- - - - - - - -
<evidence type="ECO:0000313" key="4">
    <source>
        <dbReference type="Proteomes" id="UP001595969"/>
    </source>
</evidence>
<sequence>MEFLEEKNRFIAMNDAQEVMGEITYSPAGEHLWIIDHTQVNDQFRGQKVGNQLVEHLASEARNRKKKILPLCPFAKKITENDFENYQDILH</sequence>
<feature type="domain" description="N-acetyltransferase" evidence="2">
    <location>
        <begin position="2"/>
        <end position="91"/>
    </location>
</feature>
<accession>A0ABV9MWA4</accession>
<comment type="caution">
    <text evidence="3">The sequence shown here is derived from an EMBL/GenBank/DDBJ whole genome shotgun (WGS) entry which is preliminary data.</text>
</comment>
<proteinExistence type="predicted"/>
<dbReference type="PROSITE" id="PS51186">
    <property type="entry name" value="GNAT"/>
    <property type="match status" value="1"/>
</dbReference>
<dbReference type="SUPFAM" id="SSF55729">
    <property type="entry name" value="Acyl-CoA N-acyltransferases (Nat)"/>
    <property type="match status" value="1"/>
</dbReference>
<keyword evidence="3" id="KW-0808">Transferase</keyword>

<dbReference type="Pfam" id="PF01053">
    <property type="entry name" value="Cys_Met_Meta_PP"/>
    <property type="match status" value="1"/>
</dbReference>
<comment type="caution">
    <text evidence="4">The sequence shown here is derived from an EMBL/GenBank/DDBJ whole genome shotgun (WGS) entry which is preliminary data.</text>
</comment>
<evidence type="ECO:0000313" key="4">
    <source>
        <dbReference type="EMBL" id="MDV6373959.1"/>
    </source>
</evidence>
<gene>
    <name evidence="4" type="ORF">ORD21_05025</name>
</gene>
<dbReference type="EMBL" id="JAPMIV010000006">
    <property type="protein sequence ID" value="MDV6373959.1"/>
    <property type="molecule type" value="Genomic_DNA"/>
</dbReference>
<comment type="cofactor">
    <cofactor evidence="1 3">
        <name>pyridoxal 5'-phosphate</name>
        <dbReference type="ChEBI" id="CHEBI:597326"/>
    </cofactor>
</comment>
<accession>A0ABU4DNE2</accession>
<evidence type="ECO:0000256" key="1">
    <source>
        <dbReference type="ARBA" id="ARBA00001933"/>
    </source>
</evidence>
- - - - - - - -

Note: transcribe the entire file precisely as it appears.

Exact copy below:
<evidence type="ECO:0000313" key="4">
    <source>
        <dbReference type="Proteomes" id="UP001595969"/>
    </source>
</evidence>
<sequence>MEFLEEKNRFIAMNDAQEVMGEITYSPAGEHLWIIDHTQVNDQFRGQKVGNQLVEHLASEARNRKKKILPLCPFAKKITENDFENYQDILH</sequence>
<feature type="domain" description="N-acetyltransferase" evidence="2">
    <location>
        <begin position="2"/>
        <end position="91"/>
    </location>
</feature>
<accession>A0ABV9MWA4</accession>
<comment type="caution">
    <text evidence="3">The sequence shown here is derived from an EMBL/GenBank/DDBJ whole genome shotgun (WGS) entry which is preliminary data.</text>
</comment>
<proteinExistence type="predicted"/>
<dbReference type="PROSITE" id="PS51186">
    <property type="entry name" value="GNAT"/>
    <property type="match status" value="1"/>
</dbReference>
<dbReference type="SUPFAM" id="SSF55729">
    <property type="entry name" value="Acyl-CoA N-acyltransferases (Nat)"/>
    <property type="match status" value="1"/>
</dbReference>
<keyword evidence="3" id="KW-0808">Transferase</keyword>

<dbReference type="Pfam" id="PF01053">
    <property type="entry name" value="Cys_Met_Meta_PP"/>
    <property type="match status" value="1"/>
</dbReference>
<comment type="caution">
    <text evidence="4">The sequence shown here is derived from an EMBL/GenBank/DDBJ whole genome shotgun (WGS) entry which is preliminary data.</text>
</comment>
<evidence type="ECO:0000313" key="4">
    <source>
        <dbReference type="EMBL" id="MDV6373959.1"/>
    </source>
</evidence>
<gene>
    <name evidence="4" type="ORF">ORD21_05025</name>
</gene>
<dbReference type="EMBL" id="JAPMIV010000006">
    <property type="protein sequence ID" value="MDV6373959.1"/>
    <property type="molecule type" value="Genomic_DNA"/>
</dbReference>
<comment type="cofactor">
    <cofactor evidence="1 3">
        <name>pyridoxal 5'-phosphate</name>
        <dbReference type="ChEBI" id="CHEBI:597326"/>
    </cofactor>
</comment>
<accession>A0ABU4DNE2</accession>
<evidence type="ECO:0000256" key="1">
    <source>
        <dbReference type="ARBA" id="ARBA00001933"/>
    </source>
</evidence>